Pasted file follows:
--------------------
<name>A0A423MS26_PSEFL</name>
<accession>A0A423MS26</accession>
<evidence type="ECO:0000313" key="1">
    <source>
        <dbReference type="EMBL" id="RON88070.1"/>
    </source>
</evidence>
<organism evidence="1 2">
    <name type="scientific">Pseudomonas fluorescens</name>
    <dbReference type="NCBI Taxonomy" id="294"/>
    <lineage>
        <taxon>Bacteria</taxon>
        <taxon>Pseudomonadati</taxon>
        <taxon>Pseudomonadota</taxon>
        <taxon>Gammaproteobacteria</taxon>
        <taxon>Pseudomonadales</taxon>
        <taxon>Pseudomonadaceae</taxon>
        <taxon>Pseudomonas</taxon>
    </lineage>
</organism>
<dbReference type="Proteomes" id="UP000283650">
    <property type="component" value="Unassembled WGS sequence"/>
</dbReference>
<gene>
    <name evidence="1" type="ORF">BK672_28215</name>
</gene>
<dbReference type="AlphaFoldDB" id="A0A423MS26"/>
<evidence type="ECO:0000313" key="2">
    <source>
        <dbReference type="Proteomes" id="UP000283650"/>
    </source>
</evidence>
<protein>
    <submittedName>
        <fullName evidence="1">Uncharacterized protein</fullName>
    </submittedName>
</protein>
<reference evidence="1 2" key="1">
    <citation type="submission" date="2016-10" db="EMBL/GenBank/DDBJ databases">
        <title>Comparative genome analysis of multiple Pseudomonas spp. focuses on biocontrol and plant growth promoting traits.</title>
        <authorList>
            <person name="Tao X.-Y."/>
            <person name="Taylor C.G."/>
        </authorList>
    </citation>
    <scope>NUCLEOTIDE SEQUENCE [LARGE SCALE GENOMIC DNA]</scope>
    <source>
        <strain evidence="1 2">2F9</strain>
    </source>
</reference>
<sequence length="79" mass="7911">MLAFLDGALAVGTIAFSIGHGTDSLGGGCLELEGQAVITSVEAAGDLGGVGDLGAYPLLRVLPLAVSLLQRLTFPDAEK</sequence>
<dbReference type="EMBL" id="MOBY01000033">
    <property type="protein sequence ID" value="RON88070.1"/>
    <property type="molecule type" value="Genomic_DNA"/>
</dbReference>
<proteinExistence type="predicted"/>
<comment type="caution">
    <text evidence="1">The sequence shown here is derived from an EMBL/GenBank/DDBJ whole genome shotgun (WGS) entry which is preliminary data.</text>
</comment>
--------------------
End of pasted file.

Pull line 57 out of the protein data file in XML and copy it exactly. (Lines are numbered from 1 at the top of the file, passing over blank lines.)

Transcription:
<comment type="caution">